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Market Ahead, September 12: Benchmark indices are likely to focus on rupee amid falling global markets
Today on Market Ahead: 1. Benchmark indices are likely to focus on rupee amid falling global markets 2. IL&FS MF's exposure under scanner; firm says in good position to repay dues 3. Co-location case: Sebi directs senior NSE officials to stay 'out of action'
Benchmark indices are likely to continue its focus on rupee amid falling global markets as the US-China trade war intensifies.
The sell-off in stocks, the rupee, and bonds continued for a second day on Tuesday on fears that India’s macro fundamentals could be worsening. The widening current account deficit due to rise in oil prices, weakening rupee, and expensive valuations saw foreign portfolio investors (FPIs) pull back from domestic equities.
Meanwhile, The rupee fell another 0.34 per cent to close at 72.70 a dollar from its previous close of 72.45, while the yield on the benchmark government bonds rose another three basis points to 8.18 per cent. On a year-to-date basis, the rupee is the worst-performing currency in Asia, falling 12.14 per cent against the dollar.
Globally, Asian stocks were pinned near 14-month lows on Wednesday, as investor confidence was chilled by the latest round of verbal threats in an intensifying US-China trade conflict.
MSCI’s broadest index of Asia-Pacific shares outside Japan lost 0.05 per cent, hovering near its lowest levels plumbed since July 2017 on Monday.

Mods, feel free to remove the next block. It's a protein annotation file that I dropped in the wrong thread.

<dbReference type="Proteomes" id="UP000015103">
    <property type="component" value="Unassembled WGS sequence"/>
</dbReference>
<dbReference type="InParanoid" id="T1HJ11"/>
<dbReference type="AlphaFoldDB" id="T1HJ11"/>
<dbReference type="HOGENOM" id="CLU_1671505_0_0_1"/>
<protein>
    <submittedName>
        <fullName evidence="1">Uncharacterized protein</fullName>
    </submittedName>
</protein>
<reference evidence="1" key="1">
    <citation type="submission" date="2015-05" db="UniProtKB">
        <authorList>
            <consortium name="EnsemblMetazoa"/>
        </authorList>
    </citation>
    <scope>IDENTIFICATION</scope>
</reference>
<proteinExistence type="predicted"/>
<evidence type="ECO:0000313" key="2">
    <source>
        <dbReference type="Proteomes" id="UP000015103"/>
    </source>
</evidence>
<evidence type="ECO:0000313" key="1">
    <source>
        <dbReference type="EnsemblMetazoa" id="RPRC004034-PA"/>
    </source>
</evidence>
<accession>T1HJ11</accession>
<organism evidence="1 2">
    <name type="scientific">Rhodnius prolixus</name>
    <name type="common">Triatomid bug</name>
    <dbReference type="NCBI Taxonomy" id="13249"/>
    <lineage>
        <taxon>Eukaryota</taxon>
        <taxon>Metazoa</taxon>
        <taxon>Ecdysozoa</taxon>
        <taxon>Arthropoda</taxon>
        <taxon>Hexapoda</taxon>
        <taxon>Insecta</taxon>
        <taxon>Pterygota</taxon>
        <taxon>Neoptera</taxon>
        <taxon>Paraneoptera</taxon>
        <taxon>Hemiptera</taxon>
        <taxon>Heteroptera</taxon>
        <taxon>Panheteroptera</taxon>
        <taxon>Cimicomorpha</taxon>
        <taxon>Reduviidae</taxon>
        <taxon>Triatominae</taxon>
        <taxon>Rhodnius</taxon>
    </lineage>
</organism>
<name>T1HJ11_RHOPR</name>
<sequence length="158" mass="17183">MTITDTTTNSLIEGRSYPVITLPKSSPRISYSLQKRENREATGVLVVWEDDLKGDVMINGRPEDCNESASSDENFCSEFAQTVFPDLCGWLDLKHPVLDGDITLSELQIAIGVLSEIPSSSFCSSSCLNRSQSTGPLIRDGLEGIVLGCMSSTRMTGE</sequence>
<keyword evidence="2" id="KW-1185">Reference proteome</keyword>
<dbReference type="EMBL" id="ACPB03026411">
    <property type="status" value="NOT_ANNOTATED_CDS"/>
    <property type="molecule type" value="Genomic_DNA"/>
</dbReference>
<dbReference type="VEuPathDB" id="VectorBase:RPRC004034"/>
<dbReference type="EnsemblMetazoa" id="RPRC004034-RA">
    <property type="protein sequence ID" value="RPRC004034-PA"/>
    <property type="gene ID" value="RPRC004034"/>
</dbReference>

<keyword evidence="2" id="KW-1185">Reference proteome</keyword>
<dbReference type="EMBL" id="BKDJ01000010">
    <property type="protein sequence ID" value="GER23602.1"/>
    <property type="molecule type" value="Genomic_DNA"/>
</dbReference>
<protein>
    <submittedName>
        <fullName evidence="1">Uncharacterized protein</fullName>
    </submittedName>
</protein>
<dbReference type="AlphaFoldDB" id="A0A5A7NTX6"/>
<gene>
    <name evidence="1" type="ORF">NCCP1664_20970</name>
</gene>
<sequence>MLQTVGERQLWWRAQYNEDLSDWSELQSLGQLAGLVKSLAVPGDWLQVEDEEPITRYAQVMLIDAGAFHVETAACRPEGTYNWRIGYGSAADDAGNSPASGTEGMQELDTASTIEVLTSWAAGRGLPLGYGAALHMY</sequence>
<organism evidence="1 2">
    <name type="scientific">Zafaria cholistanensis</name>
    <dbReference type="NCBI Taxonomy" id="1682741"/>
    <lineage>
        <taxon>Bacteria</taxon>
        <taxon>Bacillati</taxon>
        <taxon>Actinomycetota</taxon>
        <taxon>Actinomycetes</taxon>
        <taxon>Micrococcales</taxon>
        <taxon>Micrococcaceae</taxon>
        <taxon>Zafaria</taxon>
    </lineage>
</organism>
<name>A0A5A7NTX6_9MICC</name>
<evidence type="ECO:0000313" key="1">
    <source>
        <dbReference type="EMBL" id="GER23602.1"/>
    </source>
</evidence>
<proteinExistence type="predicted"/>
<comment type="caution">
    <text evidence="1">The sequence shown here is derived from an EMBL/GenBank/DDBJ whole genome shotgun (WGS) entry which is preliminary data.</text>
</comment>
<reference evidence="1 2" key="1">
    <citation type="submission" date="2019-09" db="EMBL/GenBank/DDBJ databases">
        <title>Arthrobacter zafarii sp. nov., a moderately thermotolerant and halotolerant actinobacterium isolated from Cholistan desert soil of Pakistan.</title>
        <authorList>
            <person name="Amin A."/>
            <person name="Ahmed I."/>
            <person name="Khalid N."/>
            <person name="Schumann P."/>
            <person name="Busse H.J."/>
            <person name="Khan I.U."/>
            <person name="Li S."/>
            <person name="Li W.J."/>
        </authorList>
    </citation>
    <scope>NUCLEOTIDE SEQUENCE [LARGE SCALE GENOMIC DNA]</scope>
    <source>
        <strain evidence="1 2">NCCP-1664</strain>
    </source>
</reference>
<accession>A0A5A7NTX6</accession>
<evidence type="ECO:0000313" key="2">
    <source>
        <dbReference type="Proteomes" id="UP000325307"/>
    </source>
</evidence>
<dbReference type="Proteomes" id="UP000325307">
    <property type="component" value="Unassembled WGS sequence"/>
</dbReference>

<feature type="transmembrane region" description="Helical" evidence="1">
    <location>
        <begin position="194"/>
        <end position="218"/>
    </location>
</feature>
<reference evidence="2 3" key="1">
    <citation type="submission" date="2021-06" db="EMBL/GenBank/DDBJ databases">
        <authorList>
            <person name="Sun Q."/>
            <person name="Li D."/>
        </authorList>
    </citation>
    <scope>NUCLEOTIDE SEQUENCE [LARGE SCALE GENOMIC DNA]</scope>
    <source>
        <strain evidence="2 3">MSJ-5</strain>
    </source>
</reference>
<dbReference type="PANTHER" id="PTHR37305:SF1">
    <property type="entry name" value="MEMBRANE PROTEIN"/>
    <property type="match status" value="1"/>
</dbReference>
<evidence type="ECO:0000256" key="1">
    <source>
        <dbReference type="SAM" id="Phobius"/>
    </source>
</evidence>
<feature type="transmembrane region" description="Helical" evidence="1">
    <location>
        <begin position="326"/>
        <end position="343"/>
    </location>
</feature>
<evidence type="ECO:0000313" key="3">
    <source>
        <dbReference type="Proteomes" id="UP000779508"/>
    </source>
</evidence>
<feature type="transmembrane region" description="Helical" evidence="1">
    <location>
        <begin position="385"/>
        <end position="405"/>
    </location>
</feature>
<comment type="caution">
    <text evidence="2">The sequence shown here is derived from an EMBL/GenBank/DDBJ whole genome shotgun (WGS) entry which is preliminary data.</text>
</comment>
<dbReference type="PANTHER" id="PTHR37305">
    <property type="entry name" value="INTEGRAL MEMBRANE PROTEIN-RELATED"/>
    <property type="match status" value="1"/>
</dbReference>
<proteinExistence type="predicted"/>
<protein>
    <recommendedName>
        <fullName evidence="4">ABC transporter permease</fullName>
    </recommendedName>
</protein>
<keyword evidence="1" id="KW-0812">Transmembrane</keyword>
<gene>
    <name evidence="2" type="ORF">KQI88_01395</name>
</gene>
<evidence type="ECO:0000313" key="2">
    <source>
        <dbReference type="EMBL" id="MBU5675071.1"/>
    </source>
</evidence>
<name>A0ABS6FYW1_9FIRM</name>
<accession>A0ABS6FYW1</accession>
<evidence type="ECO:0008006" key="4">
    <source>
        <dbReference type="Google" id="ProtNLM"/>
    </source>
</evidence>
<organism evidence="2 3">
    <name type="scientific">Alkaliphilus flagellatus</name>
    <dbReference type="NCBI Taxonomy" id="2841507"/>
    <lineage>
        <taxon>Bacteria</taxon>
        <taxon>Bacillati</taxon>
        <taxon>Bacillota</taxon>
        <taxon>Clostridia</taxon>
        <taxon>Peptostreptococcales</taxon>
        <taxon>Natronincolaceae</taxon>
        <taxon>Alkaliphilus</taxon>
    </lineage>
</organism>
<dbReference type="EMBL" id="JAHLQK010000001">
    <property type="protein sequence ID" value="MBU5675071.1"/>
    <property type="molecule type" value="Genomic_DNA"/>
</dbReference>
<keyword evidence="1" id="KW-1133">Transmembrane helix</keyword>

Tokyo's Nikkei fell 0.25 per cent and Australian stocks gave up 0.3 per cent, while South Korea's KOSPI managed to eke out a modest 0.15 per cent gain.
The mood was dimmed by the verbal sparring between Washington and Beijing as the months-long escalation in trade tensions between the world’s two biggest economies took their toll on riskier assets.
The IL&FS group has come under scanner of the Reserve Bank of India (RBI) because of its exposure to group firms and mounting debt burden. However, sources said market regulator Securities and Exchange Board of India (Sebi) may also step in. The bone of contention is IL&FS Infrastructure Debt Fund’s (IDF) high exposure to its own group’s renewable businesses.
The IDF, run by IL&FS MF, has more than 30 per cent of AUM (combined exposure) in two of its schemes exposed to IL&FS Solar Power and IL&FS Wind Energy (IWEL). The IDF Series 2B has 31 per cent of its AUM exposed to non-convertible debentures of the two renewable companies. Series 2C has 30.29 per cent of its AUM exposed to NCDs of the two firms. 
Investments made by IL&FS IDF in group assets may have not breached regulatory norms. However, the latest episode has put a spotlight on whether such investments in group assets are being made in the right spirit.